While it may be warranted to have someone removed under rare egregious circumstances Abrams said, “to remove an elected official from municipal office would require court process — with the concomitant delays, expense and uncertainties associated with applications to court.”
HARASSMENT BY THE PUBLIC:
Easton also brought up an issue the region has been dealing with: a potential code of conduct for members of the public.
Rather than a code of conduct, Abrams recommended the region create a policy document to address concerns, and not engage with those who violate the policy.
“At the end of the day, your ability to sanction members of the public is really quite limited. It really boils down to not engaging with them if they violate your policy,” he said. “So rather than a single code of conduct for members of the public, I think it would make sense for a municipality that is facing some concerns to identify those concerns and build a policy to address those concerns.”
He also suggested those officials experiencing harassment online create a policy that is visible on their websites and social media.
“Something to the effect of a statement says, ‘I’m going to check this page a couple of times a week, and I reserved myself as the administrative administrator of the site, the ability to remove and’, you know, a little bit of a list of what you have the ability to remove, and it ranges from stuff that’s on off topic or commercial repetitive to the offensive things that unfortunately we’re all familiar with,” he explained. “So twice a week you look at your site and the overall offending post, you can’t be criticized for having done that if what you’re doing is keeping to the administration of the policy about how the site be used.”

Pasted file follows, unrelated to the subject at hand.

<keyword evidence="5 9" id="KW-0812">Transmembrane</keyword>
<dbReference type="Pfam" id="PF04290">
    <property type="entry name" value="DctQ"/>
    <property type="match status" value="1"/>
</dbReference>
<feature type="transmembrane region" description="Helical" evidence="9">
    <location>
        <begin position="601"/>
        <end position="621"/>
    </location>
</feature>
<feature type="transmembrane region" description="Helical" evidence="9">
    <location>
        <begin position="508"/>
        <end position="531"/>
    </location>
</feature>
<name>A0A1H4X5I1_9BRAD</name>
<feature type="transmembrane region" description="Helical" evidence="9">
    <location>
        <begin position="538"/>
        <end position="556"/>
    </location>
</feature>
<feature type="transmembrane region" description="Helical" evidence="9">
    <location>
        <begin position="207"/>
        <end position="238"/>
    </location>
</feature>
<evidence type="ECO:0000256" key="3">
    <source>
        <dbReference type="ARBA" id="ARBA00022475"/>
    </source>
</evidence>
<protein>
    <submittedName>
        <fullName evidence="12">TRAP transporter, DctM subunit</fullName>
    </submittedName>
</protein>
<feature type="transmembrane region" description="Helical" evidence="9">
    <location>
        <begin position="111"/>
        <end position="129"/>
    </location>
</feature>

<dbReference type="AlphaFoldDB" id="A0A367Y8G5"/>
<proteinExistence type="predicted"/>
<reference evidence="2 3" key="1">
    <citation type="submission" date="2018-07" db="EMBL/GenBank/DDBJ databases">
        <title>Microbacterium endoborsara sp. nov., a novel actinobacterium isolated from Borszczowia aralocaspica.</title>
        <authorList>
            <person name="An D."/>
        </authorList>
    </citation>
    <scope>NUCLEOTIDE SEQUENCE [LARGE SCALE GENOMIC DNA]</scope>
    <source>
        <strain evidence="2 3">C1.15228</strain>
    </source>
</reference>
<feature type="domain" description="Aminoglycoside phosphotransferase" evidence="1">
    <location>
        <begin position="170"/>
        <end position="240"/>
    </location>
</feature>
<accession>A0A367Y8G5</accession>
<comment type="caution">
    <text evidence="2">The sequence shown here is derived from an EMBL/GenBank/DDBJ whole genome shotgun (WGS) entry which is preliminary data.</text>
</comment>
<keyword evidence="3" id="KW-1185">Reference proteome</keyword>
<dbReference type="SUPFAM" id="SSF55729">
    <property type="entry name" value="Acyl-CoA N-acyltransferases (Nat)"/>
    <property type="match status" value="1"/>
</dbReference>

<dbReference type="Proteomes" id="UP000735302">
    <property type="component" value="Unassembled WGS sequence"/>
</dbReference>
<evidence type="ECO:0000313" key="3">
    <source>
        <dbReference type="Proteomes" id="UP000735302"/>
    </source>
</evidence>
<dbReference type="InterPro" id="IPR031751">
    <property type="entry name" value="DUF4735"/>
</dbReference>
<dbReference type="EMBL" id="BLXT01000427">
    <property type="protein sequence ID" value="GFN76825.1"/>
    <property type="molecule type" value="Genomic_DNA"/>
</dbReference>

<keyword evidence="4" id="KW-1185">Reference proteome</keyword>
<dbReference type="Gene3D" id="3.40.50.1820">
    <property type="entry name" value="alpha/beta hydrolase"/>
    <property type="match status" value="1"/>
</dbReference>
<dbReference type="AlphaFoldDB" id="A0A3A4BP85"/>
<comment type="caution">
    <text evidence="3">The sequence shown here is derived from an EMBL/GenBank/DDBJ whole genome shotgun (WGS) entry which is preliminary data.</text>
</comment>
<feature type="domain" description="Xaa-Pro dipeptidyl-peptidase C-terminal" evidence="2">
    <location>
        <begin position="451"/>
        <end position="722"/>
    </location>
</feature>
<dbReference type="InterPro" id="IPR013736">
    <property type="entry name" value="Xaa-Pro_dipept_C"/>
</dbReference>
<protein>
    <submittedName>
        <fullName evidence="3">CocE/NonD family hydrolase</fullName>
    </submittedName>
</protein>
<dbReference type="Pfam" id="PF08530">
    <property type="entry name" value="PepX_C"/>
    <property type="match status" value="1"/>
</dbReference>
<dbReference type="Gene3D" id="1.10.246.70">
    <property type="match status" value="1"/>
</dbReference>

Another important tidbit, Abrams said, revolves around avoiding leaks of sensitive information.
“If we find that a member of an or an elected official or an appointed official knowingly breached their obligation to maintain confidentiality, we are likely to be making a recommendation for a significant sanction,” Abrams said.
Councillor Lynn Timmers asked for further clarification about these leaks, asking what these sanctions may be, which Abrams clarified would be a public reprimand and a suspension of pay for up to 90 days.
Timmers also asked about cellphones in closed session, wondering if Abrams has had any complaints about people having cellphones on them while in closed.
Abrams explained that he had a client who did take cellphones away for closed sessions, and it’s not a practice he recommends.
“It may have been a bit performative,” he said. “In fact, it interfered with good practices, good governance practices, your ability to quickly research something or to send a text. Obviously, recording information on a cellphone during a closed session would be something that would attract significant sanction, but we’ve not had that experience.”
Timmers understood, but said she still doesn’t like the optics of people having their cellphones out during closed session meetings.
By Abby Green, Local Journalism Initiative Reporter
Original Published on Oct 05, 2023 at 11:42